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Red Gums in Dogs

Red gums in dogs typically signal a dental issue. A dog with good oral hygiene boasts healthy pink gums, gleaming white teeth, and no tartar buildup. Loose teeth are also absent.

When a dog’s gums transition to red, it may indicate the onset of gingivitis or periodontal disease. Additionally, red gums in dogs might stem from injury, ingestion of toxic substances, or overheating. In rare instances, oral cancer could be the culprit.

Reddened gums might be tender and painful, leading your dog to display reluctance while eating. If your dog exhibits red gums, it’s imperative to have them examined by a veterinarian. Here’s some useful information regarding red gums in dogs.

Symptoms and Types

Panting, lethargy, or head-tilting are more severe symptoms that could indicate an emergency. If your dog experiences any of these, promptly seek veterinary care.

Be vigilant for these additional symptoms that may accompany red gums, depending on the underlying cause:

Presence of tartar buildup and foul breath: indications of gingivitis or periodontal disease

Gum bleeding: a sign of gingivitis, injury (such as from chewing on a sharp object), or ingestion of toxic substances

Excessive panting: a symptom of overheating

Uneven texture of the gums: suggestive of warts or cancer


Potential factors that may lead to red gums in dogs include:

Gingivitis and periodontal disease: In this mild form of gum disease, bacteria accumulate at the tooth base, resulting in tartar and plaque formation. This causes gum inflammation, though no damage has yet occurred to the tooth’s bone or supporting ligaments. As gingivitis progresses, gum damage ensues.

  • Teeth crowding: Young dogs with an excess of teeth for their mouth size may experience impacted and red gums.
  • Advanced age: Some dogs may develop red or swollen gums as they age.
  • Injury or trauma: Gum swelling and redness can result from biting or being punctured by a hard, sharp object, often due to poor chewing habits.
  • Toxic exposure: Ingesting poisonous substances such as toxic plants or licking a poisonous toad may cause a dog’s gums to turn cherry red.
  • Overheating and heatstroke: Red gums may indicate overheating or heatstroke in dogs, often accompanied by heavy panting.
  • Disease: Conditions like cancer, diabetes mellitus, or uremia (associated with kidney injury or urinary tract obstruction) may lead to swollen, red gums, often accompanied by other symptoms.
  • Papillomatosis (gum warts): Typically observed in younger and larger breeds like Labrador Retrievers, these warts often spontaneously fall off.


To ascertain the reason behind your dog’s red gums, your veterinarian will conduct a thorough examination of their teeth and gums, along with a comprehensive physical assessment. Additionally, they may conduct the following examinations:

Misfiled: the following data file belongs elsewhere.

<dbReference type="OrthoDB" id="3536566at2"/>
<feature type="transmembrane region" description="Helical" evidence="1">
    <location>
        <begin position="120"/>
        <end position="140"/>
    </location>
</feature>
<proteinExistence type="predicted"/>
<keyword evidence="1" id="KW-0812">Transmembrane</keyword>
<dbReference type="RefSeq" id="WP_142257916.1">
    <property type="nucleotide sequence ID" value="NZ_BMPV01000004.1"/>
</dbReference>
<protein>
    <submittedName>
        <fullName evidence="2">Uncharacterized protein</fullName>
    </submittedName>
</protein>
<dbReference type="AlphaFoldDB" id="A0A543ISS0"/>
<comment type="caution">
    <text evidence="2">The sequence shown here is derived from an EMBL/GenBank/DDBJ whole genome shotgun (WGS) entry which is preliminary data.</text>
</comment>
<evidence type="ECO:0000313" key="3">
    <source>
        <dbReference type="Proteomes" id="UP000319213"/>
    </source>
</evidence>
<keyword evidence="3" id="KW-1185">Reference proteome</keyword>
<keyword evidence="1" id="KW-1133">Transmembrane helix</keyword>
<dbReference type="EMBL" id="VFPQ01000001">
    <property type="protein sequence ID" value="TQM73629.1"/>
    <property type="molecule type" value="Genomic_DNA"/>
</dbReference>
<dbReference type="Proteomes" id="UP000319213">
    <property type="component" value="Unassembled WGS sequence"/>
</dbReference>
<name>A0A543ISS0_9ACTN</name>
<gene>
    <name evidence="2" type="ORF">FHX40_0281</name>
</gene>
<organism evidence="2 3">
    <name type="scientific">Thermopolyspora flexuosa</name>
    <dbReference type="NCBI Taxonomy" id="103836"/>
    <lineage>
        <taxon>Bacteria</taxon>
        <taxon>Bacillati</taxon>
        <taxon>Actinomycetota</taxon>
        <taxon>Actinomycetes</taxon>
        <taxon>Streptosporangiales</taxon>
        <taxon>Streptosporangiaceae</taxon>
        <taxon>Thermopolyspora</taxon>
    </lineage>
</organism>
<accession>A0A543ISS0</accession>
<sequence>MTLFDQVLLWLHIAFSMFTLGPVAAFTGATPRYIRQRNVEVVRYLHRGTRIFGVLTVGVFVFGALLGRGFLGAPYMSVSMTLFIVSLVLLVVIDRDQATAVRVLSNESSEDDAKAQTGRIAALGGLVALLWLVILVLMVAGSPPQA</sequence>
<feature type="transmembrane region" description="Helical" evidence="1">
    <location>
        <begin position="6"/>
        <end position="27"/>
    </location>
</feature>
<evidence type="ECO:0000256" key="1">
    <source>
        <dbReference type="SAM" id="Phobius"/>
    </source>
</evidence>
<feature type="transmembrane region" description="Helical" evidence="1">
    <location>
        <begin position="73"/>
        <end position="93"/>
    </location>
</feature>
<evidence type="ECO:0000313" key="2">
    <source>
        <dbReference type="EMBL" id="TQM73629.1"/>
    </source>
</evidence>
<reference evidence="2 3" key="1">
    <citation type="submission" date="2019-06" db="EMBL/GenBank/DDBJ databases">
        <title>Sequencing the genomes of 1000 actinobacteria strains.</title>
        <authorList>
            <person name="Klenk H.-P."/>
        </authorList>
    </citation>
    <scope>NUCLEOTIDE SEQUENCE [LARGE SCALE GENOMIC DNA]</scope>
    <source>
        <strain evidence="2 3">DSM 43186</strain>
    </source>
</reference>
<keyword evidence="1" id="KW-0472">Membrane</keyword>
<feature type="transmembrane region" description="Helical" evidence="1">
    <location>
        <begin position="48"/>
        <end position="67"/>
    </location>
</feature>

Dental x-rays of the teeth and gums, which can reveal whether the issue stems from gingivitis, periodontal disease, or trauma. This examination may necessitate anesthesia.

Blood and urine tests to detect any underlying medical conditions.

Tissue biopsy in cases where conditions such as papillomavirus are suspected.

Computed tomography (CT) scan or magnetic resonance imaging (MRI) scans to explore more serious causes, such as cancer.


Treating red gums in dogs is contingent upon the underlying condition determined by your veterinarian.

Dental Issues

Your veterinarian will address dental issues such as gingivitis by performing a thorough cleaning of your dog’s teeth to eliminate plaque and tartar. Maintaining proper dental hygiene with your dog throughout the year is crucial.

In cases of more severe dental issues, your veterinarian may suggest periodontal surgery or tooth extraction. Extraction of a tooth or multiple teeth may be necessary to address overcrowding in the mouth.

Oral Issues

Red gums resulting from oral lesions, such as warts, may resolve spontaneously, but oral tumors may necessitate surgical removal.

Medical Condition

If red gums stem from a medical condition like diabetes, treatment will focus on addressing the particular condition.

Red Gums in Dogs FAQs

What color is a sick dog’s gums?

Red, pale/white, blue, or yellow.

Red gums might indicate gum disease, injury, or various other conditions.

Pale white gums could signify anemia.

Bluish gums might result from oxygen deprivation.

Yellowish gums may be indicative of liver disease or bacterial infection.

Healthy gums should be pink.

How should I treat red gums in my dog?

Home treatment is not recommended. There can be numerous causes for red gums in dogs, and only a veterinarian can identify the underlying issue. The vet will prescribe appropriate treatment after examining your dog. If dental issues are the cause, dental treatments and improved hygiene may be advised.

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